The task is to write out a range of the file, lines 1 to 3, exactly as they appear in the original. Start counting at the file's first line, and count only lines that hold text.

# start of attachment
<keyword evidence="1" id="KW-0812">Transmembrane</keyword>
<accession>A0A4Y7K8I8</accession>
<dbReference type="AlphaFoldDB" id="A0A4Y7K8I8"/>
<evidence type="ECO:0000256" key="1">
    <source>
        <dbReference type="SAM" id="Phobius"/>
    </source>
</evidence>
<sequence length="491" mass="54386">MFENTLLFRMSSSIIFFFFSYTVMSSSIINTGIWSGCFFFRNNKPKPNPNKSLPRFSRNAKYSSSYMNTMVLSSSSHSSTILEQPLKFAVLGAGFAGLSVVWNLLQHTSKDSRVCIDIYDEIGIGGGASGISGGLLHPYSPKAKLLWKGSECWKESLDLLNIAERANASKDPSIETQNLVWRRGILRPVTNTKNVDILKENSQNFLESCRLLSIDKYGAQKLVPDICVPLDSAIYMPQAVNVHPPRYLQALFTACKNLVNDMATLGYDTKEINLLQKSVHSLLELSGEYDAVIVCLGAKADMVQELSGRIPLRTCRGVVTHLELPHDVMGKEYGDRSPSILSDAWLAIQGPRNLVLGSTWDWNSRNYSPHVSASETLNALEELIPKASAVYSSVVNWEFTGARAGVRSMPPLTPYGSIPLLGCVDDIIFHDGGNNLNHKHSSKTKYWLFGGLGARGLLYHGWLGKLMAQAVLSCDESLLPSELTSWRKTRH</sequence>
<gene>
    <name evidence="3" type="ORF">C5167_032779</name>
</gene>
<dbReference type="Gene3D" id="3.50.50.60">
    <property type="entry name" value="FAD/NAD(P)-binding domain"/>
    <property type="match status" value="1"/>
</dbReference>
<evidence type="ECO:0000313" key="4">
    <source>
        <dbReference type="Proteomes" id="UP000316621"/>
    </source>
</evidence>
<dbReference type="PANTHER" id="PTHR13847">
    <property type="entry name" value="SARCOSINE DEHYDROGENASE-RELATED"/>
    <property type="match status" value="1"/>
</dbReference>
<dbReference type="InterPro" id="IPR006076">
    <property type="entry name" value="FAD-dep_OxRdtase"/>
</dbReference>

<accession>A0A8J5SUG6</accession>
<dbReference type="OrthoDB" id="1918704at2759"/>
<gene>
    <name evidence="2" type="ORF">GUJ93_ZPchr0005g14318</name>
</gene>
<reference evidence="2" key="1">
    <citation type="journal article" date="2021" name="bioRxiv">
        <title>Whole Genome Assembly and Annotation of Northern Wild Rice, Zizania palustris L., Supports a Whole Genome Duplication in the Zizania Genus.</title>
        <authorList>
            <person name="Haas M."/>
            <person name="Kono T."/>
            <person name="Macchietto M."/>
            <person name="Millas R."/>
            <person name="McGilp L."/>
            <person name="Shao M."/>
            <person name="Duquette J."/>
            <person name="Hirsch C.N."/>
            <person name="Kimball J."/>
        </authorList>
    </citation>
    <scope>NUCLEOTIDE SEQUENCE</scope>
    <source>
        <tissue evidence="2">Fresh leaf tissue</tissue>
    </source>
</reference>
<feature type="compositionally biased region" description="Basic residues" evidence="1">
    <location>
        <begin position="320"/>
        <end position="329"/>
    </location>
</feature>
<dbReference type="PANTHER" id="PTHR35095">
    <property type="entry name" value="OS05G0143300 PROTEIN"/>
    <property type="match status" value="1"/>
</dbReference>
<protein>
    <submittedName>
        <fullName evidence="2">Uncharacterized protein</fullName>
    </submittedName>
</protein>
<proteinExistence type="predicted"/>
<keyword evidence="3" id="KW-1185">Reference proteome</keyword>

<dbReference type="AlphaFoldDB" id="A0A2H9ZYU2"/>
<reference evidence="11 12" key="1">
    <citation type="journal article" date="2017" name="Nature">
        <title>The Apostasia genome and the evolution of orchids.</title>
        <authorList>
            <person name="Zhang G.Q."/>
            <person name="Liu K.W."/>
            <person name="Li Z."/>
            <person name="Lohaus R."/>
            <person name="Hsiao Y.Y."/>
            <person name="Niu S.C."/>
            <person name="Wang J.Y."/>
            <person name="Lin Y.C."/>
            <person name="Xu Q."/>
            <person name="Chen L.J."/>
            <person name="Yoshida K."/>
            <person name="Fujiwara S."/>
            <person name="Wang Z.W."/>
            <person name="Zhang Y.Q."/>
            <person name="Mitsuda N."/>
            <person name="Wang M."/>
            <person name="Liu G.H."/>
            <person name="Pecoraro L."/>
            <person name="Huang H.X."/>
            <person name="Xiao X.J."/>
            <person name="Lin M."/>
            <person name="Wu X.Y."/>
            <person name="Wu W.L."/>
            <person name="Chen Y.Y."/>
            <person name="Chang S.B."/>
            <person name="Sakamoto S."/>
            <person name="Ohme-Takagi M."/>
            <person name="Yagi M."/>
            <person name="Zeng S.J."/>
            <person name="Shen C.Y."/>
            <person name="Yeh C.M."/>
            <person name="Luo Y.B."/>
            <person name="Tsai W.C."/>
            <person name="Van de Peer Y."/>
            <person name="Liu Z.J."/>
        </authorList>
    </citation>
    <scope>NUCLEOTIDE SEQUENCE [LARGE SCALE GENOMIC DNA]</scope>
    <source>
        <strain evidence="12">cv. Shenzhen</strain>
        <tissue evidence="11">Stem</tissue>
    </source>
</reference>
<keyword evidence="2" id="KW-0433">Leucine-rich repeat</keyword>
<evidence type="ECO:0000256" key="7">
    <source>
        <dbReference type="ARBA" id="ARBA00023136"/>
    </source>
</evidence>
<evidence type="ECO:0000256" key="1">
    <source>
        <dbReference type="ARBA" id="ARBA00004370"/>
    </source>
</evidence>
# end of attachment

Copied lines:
<keyword evidence="1" id="KW-0812">Transmembrane</keyword>
<accession>A0A4Y7K8I8</accession>
<dbReference type="AlphaFoldDB" id="A0A4Y7K8I8"/>